End of the free line

Gov­ern­ment to out­law a swag of bizarre dis­count train rides

The Sunday Telegraph (Sydney) - - NEWS - MI­RANDA WOOD

TH­ESE aren’t your ev­ery­day Opal card fares but they would have got you a good dis­count on Syd­ney’s trains back in the day.

A raft of old travel con­ces­sions — some more than 130 years old — are be­ing cleaned out by the state gov­ern­ment, mean­ing it’s the end of the line for a num­ber of quirky spe­cial rates still in place.

The gov­ern­ment’s au­dit of re­dun­dant rail rules has dis­cov­ered dis­counts for mov­ing an en­tire cir­cus, fam­i­lies tak- ing the “funeral train” to Rook­wood to bury a loved one, and even egg pack­ers who are bring­ing their goods to Syd­ney.

Other fares set to be abol­ished in­clude free travel for chil­dren to and from the 1888 Ju­ve­nile In­dus­trial Ex­hi­bi­tion at Parramatta and a third off the cost of first-class tick­ets for box­ers and wrestlers on the route be­tween Syd­ney and Mel­bourne.

NSW Trans­port Min­is­ter An­drew Con­stance said it was “time to clean the slate” but the re­view of ar­chaic Min­is­te­rial Or­ders would not af­fect cur­rent “mod­ern” conces- sions. “As long as they are not trav­el­ling with a cir­cus elephant, no one will know the dif­fer­ence,” he said.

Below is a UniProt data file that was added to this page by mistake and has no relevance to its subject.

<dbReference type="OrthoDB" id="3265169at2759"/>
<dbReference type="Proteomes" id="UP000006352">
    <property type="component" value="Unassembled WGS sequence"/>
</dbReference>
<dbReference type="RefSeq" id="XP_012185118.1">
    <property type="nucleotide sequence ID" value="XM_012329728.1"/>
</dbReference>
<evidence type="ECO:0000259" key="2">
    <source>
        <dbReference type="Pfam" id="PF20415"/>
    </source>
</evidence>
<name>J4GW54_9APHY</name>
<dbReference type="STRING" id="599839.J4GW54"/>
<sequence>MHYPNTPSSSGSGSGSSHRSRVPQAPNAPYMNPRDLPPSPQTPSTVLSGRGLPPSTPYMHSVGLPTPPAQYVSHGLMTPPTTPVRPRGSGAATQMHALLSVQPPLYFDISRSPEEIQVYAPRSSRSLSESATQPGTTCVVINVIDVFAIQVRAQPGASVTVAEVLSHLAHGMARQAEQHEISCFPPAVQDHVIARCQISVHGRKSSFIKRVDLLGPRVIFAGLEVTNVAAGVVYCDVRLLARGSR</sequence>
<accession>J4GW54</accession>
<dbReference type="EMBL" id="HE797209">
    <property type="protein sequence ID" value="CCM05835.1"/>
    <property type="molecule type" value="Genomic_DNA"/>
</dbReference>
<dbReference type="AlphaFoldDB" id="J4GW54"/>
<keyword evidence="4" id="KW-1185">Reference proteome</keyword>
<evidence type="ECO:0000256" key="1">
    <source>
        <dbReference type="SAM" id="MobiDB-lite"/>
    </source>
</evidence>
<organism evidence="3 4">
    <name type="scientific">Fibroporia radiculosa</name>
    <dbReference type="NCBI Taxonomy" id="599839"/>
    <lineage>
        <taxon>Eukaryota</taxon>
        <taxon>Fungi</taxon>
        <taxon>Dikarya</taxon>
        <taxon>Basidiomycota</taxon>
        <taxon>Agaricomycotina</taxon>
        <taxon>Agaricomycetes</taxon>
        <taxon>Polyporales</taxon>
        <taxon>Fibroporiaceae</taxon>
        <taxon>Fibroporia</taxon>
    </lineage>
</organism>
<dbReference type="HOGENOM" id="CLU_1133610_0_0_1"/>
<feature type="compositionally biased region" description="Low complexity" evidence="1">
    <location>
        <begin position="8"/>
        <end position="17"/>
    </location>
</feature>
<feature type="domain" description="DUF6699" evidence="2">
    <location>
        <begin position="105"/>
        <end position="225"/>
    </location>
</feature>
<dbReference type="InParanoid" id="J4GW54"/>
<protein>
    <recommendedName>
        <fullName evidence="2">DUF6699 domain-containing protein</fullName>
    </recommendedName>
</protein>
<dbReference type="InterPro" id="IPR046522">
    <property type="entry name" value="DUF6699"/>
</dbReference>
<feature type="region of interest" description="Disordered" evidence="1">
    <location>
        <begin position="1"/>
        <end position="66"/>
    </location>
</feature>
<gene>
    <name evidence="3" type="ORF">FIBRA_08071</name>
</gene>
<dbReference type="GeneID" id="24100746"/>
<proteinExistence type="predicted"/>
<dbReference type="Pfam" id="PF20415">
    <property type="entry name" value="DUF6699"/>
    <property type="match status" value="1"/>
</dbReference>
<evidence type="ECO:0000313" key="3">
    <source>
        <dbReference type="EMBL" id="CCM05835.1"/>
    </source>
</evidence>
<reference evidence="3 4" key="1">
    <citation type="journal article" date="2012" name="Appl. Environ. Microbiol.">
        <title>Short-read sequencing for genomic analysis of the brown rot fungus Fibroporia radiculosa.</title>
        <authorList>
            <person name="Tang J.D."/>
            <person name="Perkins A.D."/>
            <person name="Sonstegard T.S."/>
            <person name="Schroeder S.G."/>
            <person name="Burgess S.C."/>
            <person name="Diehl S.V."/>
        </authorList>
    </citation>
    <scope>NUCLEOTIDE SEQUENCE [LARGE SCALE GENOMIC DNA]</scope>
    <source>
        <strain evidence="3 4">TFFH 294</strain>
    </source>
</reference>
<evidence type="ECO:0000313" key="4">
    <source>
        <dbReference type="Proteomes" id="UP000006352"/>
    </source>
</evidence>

Fares for mov­ing a cir­cus, set in 1903, are still legal. Ticket prices were set at 10 shillings ($1) per mile trav­el­ling to a des­ti­na­tion and seven shillings and six pence (75 cents) a mile for the re­turn trip.

“While we en­cour­age the cir­cus in­dus­try to utilise the public trans­port sys­tem, this by­law dates from an era when merry-go-rounds were pow­ered by steam, dis­play­ing caged an­i­mals was con­sid­ered the norm and the en­tire cir­cus com­pany trav­elled NSW by train,” Mr Con­stance said.

Aus­tralian Rail­way His­tor­i­cal So­ci­ety NSW man­ager Wil­liam Phip­pen said cir­cuses at the time had no other op­tion but to use rail.

“They had spe­cial wag­ons for the ele­phants — ba­si­cally cat­tle trucks with the roofs raised,” he said. “They used the ele­phants to load other things onto the train.”

Mr Phip­pen said cheap tick­ets for fam­i­lies on the “funeral train” were in­tro­duced when Rook­wood was a “long way out of Syd­ney”.

The train would leave from the Mor­tu­ary Sta­tion near Cen­tral each morn­ing and af­ter­noon, and it made its last jour­ney in 1947. “The corpses would travel in a hearse at the rear of the train and could carry up to 60 bod­ies,” Mr Phip­pen said.

The au­dit by Trans­port for NSW, to be com­pleted this year, will re­view more than 160 years of gazetted rail by­laws. The con­ces­sion clean out comes as the state’s rail his­tory goes on dis­play at the Trans­port Her­itage Expo in Syd­ney, to be held over the Queen’s Birth­day long week­end.

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